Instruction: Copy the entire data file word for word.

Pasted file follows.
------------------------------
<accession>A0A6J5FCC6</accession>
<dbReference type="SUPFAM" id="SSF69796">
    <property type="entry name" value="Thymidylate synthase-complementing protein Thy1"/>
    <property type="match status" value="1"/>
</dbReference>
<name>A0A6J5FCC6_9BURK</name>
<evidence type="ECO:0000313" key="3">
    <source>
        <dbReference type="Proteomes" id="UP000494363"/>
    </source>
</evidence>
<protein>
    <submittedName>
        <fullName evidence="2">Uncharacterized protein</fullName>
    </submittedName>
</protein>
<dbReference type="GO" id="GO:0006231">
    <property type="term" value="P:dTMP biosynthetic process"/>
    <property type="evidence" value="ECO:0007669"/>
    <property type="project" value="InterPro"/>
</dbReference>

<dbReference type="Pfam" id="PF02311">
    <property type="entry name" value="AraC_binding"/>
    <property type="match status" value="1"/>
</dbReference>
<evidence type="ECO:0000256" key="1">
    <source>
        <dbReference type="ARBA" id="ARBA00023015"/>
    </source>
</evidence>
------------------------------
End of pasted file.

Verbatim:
<accession>A0A6J5FCC6</accession>
<dbReference type="SUPFAM" id="SSF69796">
    <property type="entry name" value="Thymidylate synthase-complementing protein Thy1"/>
    <property type="match status" value="1"/>
</dbReference>
<name>A0A6J5FCC6_9BURK</name>
<evidence type="ECO:0000313" key="3">
    <source>
        <dbReference type="Proteomes" id="UP000494363"/>
    </source>
</evidence>
<protein>
    <submittedName>
        <fullName evidence="2">Uncharacterized protein</fullName>
    </submittedName>
</protein>
<dbReference type="GO" id="GO:0006231">
    <property type="term" value="P:dTMP biosynthetic process"/>
    <property type="evidence" value="ECO:0007669"/>
    <property type="project" value="InterPro"/>
</dbReference>

<dbReference type="Pfam" id="PF02311">
    <property type="entry name" value="AraC_binding"/>
    <property type="match status" value="1"/>
</dbReference>
<evidence type="ECO:0000256" key="1">
    <source>
        <dbReference type="ARBA" id="ARBA00023015"/>
    </source>
</evidence>